release date: Mar 01, 2011
Pym: A Novel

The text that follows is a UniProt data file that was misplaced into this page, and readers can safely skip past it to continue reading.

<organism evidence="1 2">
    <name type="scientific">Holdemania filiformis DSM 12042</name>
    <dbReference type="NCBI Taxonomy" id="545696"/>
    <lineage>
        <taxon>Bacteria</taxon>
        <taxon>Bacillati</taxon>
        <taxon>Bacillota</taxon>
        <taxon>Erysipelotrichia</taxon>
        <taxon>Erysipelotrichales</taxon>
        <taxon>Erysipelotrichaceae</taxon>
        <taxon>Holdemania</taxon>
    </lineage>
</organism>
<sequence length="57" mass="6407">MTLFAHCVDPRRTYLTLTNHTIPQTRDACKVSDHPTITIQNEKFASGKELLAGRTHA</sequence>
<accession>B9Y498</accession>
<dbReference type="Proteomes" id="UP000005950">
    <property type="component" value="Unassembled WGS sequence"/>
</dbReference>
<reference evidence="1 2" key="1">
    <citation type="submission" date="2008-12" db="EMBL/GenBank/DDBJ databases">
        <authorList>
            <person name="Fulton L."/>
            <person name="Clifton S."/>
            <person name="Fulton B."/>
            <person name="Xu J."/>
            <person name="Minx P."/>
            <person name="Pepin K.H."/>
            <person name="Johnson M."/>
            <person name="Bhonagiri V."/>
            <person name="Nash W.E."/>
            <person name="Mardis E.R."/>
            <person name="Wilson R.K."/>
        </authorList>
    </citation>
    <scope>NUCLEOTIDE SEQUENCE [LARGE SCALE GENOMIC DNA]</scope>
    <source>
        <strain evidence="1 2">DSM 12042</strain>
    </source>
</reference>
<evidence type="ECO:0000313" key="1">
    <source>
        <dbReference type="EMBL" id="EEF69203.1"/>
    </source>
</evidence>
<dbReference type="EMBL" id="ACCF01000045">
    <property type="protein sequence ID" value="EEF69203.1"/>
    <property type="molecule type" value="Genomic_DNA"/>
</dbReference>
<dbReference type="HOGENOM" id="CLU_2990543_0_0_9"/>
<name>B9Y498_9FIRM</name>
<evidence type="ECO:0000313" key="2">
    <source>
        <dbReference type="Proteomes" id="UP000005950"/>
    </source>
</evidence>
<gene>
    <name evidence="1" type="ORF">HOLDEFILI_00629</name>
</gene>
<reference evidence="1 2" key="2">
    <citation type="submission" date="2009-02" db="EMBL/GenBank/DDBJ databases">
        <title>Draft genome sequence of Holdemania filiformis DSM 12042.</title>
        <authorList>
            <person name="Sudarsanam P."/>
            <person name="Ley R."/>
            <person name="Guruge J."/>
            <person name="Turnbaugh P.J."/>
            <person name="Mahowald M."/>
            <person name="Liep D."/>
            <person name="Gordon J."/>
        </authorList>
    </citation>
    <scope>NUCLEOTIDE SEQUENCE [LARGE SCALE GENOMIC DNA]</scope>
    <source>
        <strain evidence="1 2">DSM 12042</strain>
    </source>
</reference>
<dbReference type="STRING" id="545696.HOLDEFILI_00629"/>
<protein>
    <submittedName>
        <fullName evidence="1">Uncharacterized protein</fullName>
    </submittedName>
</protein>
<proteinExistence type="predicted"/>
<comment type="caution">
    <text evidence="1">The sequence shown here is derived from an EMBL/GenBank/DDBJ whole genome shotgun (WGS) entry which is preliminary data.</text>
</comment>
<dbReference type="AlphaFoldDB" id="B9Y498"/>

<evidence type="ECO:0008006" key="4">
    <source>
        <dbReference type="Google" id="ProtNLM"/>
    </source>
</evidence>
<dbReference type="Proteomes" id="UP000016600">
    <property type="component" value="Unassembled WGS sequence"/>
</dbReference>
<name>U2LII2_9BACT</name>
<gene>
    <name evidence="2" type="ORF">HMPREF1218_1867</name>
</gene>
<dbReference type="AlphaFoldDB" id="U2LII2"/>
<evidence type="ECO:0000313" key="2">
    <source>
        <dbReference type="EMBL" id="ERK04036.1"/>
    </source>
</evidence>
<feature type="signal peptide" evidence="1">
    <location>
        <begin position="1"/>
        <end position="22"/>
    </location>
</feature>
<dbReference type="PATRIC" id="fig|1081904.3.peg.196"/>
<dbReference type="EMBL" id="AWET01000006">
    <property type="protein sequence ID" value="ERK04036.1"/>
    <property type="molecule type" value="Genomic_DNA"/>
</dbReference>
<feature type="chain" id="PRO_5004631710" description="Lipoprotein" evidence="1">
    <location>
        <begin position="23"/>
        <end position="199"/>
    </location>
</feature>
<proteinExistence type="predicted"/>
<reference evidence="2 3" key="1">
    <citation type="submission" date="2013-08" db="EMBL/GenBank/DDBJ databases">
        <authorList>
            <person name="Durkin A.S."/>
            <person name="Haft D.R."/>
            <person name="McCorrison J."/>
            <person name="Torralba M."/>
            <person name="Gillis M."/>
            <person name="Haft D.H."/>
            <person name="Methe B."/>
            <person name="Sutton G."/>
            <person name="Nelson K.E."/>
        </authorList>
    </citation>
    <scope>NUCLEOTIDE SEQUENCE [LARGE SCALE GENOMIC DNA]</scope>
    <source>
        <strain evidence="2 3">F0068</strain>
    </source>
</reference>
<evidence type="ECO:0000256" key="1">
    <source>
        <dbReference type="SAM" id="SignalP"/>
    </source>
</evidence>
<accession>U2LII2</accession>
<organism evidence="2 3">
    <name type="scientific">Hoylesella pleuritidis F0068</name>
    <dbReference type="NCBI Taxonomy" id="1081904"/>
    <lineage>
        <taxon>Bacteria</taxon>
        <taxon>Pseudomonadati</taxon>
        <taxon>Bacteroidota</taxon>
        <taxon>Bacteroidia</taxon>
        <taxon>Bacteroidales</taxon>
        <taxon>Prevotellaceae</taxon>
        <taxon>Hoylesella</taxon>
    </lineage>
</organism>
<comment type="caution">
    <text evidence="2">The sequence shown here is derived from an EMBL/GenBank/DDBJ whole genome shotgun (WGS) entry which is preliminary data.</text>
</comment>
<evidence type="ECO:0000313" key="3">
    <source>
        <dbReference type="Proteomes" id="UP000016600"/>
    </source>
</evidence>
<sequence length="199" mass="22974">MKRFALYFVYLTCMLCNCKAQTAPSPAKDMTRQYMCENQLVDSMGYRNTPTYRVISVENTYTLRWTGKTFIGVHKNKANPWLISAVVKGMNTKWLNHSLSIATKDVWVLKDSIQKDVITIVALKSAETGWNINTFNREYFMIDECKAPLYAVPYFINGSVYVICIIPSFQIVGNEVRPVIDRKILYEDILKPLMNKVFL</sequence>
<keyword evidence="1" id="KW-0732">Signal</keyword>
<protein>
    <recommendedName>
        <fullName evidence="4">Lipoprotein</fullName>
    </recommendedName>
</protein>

“THE SHARPEST AND MOST UNUSUAL STORY I READ LAST YEAR . . . [Mat] Johnson’s satirical vision roves as freely as Kurt Vonnegut’s and is colored with the same sort of passionate humanitarianism.”—Maud Newton, New York Times Magazine NAMED ONE OF THE BEST BOOKS OF THE YEAR BY The Washington Post • Vanity Fair • Houston Chronicle • The Seattle Times • Salon • National Post • The A.V. Club Recently canned professor of American literature Chris Jaynes has just made a startling discovery: the manuscript of a crude slave narrative that confirms the reality of Edgar Allan Poe’s strange and only novel, The Narrative of Arthur Gordon Pym of Nantucket. Determined to seek out Tsalal, the remote island of pure and utter blackness that Poe describes, Jaynes convenes an all-black crew of six to follow Pym’s trail to the South Pole, armed with little but the firsthand account from which Poe derived his seafaring tale, a bag of bones, and a stash of Little Debbie snack cakes. Thus begins an epic journey by an unlikely band of adventurers under the permafrost of Antarctica, beneath the surface of American history, and behind one of literature’s great mysteries. “Outrageously entertaining, [Pym] brilliantly re-imagines and extends Edgar Allan Poe’s enigmatic and unsettling Narrative of Arthur Gordon Pym of Nantucket. . . . Part social satire, part meditation on race in America, part metafiction and, just as important, a rollicking fantasy adventure . . . reminiscent of Philip Roth in its seemingly effortless blend of the serious, comic and fantastic.”—Michael Dirda, The Washington Post “Blisteringly funny.”—Laura Miller, Salon “Relentlessly entertaining.”—The New York Times Book Review “Imagine Kurt Vonnegut having a beer with Ralph Ellison and Jules Verne.”—Vanity Fair “Screamingly funny . . . Reading Pym is like opening a big can of whoop-ass and then marveling—gleefully—at all the mayhem that ensues.”—Houston Chronicle